We have a state government demanding more tests and more accountability before they'll deign to give schools any more money. But scare us with terrorism, and we'll throw all sorts of money at the police and never ask for proof that that money is addressing real threats and making us safer.

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Last December, reporter Bob Mercer asked Attorney General Marty Jackley to release records from the investigation of Richard Benda's unusual death. Mercer wanted the public to see those records to address widely circulating doubts about the validity of AG Jackley's conclusion that Benda committed suicide. AG Jackley refused, on the seemingly extra-legal pretense of the family's desire to keep said records secret.

Yesterday the Office of Hearing Examiners upheld AG Jackley's secrecy on the Benda investigation. Chief Hearing Examiner Hillary Brady said AG Jackley's extra-legal conditions on releasing the information are legal. Brady's ruling cites statute exempting criminal investigation records from public view... which remains highly suspicious, since Mercer is requesting information about Richard Benda's death, which the Attorney General has said was not a crime, but just a suicide.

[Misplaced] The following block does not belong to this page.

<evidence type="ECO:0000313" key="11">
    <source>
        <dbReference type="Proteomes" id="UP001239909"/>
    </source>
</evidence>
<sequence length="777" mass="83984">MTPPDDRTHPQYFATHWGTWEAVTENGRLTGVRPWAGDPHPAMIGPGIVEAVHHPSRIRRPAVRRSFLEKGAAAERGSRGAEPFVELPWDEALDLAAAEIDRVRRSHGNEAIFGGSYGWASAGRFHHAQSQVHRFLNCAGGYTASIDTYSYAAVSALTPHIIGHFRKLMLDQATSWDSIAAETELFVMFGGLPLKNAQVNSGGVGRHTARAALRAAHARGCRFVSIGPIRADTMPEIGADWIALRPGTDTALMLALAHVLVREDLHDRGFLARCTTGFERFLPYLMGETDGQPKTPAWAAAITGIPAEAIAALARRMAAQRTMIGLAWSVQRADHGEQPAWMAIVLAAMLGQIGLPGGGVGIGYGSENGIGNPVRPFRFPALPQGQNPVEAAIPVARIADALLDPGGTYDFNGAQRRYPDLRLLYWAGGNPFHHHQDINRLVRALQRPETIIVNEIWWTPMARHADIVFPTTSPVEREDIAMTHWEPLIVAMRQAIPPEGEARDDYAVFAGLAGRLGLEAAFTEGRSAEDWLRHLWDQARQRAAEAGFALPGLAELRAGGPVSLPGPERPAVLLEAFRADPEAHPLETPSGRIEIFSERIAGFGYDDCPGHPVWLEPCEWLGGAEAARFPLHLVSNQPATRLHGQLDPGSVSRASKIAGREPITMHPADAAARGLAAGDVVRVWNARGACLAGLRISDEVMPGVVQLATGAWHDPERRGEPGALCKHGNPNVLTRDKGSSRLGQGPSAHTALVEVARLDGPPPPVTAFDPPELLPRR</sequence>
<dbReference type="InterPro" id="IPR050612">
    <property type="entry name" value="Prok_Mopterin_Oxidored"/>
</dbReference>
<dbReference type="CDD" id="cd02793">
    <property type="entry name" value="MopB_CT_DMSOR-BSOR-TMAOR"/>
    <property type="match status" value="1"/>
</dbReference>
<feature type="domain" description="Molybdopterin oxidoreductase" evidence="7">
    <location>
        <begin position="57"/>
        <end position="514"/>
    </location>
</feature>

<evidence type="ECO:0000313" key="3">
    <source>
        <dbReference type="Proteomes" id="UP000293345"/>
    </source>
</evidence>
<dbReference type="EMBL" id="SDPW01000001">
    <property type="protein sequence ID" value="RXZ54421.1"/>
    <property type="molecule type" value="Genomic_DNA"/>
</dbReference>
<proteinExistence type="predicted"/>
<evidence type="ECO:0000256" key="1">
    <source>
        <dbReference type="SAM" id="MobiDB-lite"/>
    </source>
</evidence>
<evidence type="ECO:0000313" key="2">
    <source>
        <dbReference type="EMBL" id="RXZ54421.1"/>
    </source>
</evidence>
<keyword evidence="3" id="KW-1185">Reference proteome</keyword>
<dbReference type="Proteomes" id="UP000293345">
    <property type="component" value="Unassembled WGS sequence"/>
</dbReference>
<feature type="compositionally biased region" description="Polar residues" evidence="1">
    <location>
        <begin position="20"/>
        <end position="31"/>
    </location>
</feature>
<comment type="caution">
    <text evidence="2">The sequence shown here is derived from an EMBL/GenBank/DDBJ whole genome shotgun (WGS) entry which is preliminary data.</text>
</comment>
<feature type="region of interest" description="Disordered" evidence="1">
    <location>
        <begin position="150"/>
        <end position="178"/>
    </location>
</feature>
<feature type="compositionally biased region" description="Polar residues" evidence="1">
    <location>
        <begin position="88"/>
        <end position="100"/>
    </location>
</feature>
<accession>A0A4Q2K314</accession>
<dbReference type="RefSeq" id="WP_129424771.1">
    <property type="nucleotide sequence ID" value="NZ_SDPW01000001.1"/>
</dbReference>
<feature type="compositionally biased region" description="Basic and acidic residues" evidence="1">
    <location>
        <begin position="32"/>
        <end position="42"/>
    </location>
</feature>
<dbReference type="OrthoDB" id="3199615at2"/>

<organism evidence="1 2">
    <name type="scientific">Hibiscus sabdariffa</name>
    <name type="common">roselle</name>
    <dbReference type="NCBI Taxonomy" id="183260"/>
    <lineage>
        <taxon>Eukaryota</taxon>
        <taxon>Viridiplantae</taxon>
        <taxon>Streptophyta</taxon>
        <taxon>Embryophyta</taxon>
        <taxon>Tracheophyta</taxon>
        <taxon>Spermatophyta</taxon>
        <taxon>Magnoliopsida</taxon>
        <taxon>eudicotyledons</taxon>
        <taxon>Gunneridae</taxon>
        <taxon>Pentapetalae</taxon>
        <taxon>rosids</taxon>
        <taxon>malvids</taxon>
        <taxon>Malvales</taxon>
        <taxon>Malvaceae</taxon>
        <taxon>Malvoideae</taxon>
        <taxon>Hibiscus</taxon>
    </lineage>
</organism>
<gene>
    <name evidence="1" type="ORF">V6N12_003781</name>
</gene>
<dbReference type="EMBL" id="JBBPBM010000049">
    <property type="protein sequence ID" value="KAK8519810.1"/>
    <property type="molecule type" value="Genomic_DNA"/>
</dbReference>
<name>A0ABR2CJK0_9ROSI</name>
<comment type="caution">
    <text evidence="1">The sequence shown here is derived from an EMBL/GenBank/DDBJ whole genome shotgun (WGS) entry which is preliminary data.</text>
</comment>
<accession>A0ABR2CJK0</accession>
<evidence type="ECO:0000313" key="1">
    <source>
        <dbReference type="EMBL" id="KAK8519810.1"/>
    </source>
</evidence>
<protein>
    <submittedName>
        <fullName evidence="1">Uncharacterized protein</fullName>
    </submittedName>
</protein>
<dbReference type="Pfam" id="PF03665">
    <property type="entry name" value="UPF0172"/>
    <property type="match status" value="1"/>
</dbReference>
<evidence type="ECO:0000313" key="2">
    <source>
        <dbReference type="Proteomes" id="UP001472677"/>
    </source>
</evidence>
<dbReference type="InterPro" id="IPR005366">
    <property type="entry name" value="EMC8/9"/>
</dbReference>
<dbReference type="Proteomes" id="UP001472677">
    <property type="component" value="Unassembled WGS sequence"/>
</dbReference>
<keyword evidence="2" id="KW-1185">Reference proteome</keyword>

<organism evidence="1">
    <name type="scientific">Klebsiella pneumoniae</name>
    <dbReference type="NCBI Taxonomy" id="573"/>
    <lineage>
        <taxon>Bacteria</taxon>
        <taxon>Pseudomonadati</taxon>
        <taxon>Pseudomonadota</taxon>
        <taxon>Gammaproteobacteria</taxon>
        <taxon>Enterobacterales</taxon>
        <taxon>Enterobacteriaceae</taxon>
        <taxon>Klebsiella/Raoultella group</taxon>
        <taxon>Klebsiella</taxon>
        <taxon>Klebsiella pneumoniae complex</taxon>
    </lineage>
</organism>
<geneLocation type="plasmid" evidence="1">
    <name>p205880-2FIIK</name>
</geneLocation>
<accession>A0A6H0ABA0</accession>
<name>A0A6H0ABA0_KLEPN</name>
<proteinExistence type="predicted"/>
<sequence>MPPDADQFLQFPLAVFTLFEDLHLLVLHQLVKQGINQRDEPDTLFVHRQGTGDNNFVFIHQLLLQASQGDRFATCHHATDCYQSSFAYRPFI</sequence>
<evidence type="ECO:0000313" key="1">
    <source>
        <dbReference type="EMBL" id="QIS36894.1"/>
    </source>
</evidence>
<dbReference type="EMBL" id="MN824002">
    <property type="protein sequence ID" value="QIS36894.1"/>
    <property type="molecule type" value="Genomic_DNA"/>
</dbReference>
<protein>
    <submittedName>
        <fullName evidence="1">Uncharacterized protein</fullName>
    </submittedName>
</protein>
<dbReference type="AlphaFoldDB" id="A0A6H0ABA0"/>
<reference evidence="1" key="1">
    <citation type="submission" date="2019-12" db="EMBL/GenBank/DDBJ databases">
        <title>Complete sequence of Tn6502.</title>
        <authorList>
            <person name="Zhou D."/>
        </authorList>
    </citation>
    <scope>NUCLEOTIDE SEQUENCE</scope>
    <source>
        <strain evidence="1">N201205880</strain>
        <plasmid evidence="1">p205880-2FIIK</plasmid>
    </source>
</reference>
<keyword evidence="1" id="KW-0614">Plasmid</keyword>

As the state thus continues to keep secrets, Gordon Howie releases his conversation with me about Richard Benda's death and other matters related to the GOED/EB-5/Benda scandal:

Note that I'm trying hard to accept the Attorney General's conclusion. It would be a lot easier if the AG would share the solid evidence that led him to that conclusion.

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John Hult tries to write a detailed report on investigations of abuse in South Dakota's foster care system. Writing such a report is hard, Hult notes, because South Dakota keeps such investigations secret.

But it's children! you say. We can't subject those children or their families to public scrutiny and shame. It might deter people from coming forward with reports of neglect and abuse.

Funny: Minnesota doesn't have that problem: